A Wall of Gifts

A Wall of Gifts

By Essie Reinke On Monday, after a long afternoon of orientation and training, the Broadwater Community Dream Catchers Team of high school youth concluded our session by celebrating their gifts and talents. Part of their program this summer is to uncover the gifts and talents of their neighbors. What better way to start, than by discerning your own? We broke down “gifts and talents” into three basic categories – gifts of the head, gifts of the hands, and gifts of the heart. I gave them nine sticky notes and challenged them to come up with three gifts they had for each category. We had so many responses! So many, in fact, that they couldn’t even fit on the page!  From athletes and actresses, to scholars and fashionistas, to mechanics and weight lifters, there were so many gifts to celebrate. The end product, The Wall of Gifts, is beautiful, but the process in which it occurred was just as beautiful. At first, the students were struggling to come up with ideas of what they were good at. Everybody seemed at a loss. Then, they started working together, and I heard the students reminding each other of their strengths: “Remember that one time you helped me with my science homework?” “I wish I loved basketball as much as you.” “You were so patient that time you taught me how to make origami.” This wave of encouragement carried over to our gift sharing, where each individual stood up to share each of their nine gifts as they stuck their notes to the wall. The students watched and shared in the joy of their...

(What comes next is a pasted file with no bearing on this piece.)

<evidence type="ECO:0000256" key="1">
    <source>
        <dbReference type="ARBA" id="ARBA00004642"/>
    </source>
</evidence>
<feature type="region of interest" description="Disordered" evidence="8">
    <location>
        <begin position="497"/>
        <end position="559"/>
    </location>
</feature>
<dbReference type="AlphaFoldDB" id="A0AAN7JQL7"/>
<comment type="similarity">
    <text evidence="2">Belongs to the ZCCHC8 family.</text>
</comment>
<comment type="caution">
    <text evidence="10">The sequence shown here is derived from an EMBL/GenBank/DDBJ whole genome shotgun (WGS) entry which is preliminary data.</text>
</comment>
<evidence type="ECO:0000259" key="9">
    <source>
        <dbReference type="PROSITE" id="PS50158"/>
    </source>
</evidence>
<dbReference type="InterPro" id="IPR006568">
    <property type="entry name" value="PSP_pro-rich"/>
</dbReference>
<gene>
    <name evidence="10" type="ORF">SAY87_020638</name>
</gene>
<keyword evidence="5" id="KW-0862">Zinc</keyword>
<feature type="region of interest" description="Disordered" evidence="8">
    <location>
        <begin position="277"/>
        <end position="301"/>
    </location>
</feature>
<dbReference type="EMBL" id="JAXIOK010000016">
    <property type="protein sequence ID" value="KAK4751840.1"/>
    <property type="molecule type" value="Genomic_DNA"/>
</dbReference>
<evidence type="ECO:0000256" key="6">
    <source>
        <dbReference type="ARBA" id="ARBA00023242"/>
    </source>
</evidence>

“God said, ‘You have an agenda. I have a plan.'”